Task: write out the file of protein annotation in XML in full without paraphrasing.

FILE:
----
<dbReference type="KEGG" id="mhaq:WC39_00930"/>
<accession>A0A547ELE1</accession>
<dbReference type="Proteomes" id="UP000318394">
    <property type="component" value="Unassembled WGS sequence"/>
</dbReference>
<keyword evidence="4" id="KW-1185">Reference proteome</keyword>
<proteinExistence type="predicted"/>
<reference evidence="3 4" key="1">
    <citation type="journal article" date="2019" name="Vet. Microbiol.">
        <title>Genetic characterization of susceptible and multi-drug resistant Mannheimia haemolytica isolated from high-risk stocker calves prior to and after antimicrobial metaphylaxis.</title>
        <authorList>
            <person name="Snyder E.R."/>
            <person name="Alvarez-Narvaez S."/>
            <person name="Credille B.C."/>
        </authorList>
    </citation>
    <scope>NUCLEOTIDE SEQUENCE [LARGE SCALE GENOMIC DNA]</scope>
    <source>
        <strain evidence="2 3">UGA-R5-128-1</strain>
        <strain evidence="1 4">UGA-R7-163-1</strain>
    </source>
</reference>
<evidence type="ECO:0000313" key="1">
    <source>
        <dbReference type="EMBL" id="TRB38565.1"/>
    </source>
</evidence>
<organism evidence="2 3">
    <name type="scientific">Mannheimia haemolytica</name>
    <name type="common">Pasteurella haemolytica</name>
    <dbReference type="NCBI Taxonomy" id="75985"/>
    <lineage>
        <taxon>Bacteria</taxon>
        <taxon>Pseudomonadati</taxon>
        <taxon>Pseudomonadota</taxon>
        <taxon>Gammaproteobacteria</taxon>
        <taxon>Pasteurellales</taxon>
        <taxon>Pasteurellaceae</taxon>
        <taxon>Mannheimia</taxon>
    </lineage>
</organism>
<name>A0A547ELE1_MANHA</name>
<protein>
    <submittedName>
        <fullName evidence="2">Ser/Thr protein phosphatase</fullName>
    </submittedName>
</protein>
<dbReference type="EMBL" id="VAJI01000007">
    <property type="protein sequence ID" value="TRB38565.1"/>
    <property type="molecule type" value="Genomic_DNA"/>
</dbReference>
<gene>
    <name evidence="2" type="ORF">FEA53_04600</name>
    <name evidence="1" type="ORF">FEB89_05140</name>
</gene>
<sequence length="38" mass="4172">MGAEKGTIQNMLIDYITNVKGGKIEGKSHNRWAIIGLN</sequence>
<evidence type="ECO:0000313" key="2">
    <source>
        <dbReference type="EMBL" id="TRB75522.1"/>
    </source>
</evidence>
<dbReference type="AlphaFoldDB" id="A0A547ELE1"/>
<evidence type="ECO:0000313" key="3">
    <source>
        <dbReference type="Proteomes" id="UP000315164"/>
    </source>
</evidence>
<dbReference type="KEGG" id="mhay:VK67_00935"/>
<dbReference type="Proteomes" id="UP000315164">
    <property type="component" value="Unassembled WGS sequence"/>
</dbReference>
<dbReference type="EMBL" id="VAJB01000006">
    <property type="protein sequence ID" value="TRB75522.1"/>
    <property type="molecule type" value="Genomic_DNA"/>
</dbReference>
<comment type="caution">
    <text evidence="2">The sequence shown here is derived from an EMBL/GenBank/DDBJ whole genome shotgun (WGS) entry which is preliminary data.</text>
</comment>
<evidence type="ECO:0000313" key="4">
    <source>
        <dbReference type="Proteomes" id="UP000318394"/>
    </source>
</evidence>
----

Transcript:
<dbReference type="KEGG" id="mhaq:WC39_00930"/>
<accession>A0A547ELE1</accession>
<dbReference type="Proteomes" id="UP000318394">
    <property type="component" value="Unassembled WGS sequence"/>
</dbReference>
<keyword evidence="4" id="KW-1185">Reference proteome</keyword>
<proteinExistence type="predicted"/>
<reference evidence="3 4" key="1">
    <citation type="journal article" date="2019" name="Vet. Microbiol.">
        <title>Genetic characterization of susceptible and multi-drug resistant Mannheimia haemolytica isolated from high-risk stocker calves prior to and after antimicrobial metaphylaxis.</title>
        <authorList>
            <person name="Snyder E.R."/>
            <person name="Alvarez-Narvaez S."/>
            <person name="Credille B.C."/>
        </authorList>
    </citation>
    <scope>NUCLEOTIDE SEQUENCE [LARGE SCALE GENOMIC DNA]</scope>
    <source>
        <strain evidence="2 3">UGA-R5-128-1</strain>
        <strain evidence="1 4">UGA-R7-163-1</strain>
    </source>
</reference>
<evidence type="ECO:0000313" key="1">
    <source>
        <dbReference type="EMBL" id="TRB38565.1"/>
    </source>
</evidence>
<organism evidence="2 3">
    <name type="scientific">Mannheimia haemolytica</name>
    <name type="common">Pasteurella haemolytica</name>
    <dbReference type="NCBI Taxonomy" id="75985"/>
    <lineage>
        <taxon>Bacteria</taxon>
        <taxon>Pseudomonadati</taxon>
        <taxon>Pseudomonadota</taxon>
        <taxon>Gammaproteobacteria</taxon>
        <taxon>Pasteurellales</taxon>
        <taxon>Pasteurellaceae</taxon>
        <taxon>Mannheimia</taxon>
    </lineage>
</organism>
<name>A0A547ELE1_MANHA</name>
<protein>
    <submittedName>
        <fullName evidence="2">Ser/Thr protein phosphatase</fullName>
    </submittedName>
</protein>
<dbReference type="EMBL" id="VAJI01000007">
    <property type="protein sequence ID" value="TRB38565.1"/>
    <property type="molecule type" value="Genomic_DNA"/>
</dbReference>
<gene>
    <name evidence="2" type="ORF">FEA53_04600</name>
    <name evidence="1" type="ORF">FEB89_05140</name>
</gene>
<sequence length="38" mass="4172">MGAEKGTIQNMLIDYITNVKGGKIEGKSHNRWAIIGLN</sequence>
<evidence type="ECO:0000313" key="2">
    <source>
        <dbReference type="EMBL" id="TRB75522.1"/>
    </source>
</evidence>
<dbReference type="AlphaFoldDB" id="A0A547ELE1"/>
<evidence type="ECO:0000313" key="3">
    <source>
        <dbReference type="Proteomes" id="UP000315164"/>
    </source>
</evidence>
<dbReference type="KEGG" id="mhay:VK67_00935"/>
<dbReference type="Proteomes" id="UP000315164">
    <property type="component" value="Unassembled WGS sequence"/>
</dbReference>
<dbReference type="EMBL" id="VAJB01000006">
    <property type="protein sequence ID" value="TRB75522.1"/>
    <property type="molecule type" value="Genomic_DNA"/>
</dbReference>
<comment type="caution">
    <text evidence="2">The sequence shown here is derived from an EMBL/GenBank/DDBJ whole genome shotgun (WGS) entry which is preliminary data.</text>
</comment>
<evidence type="ECO:0000313" key="4">
    <source>
        <dbReference type="Proteomes" id="UP000318394"/>
    </source>
</evidence>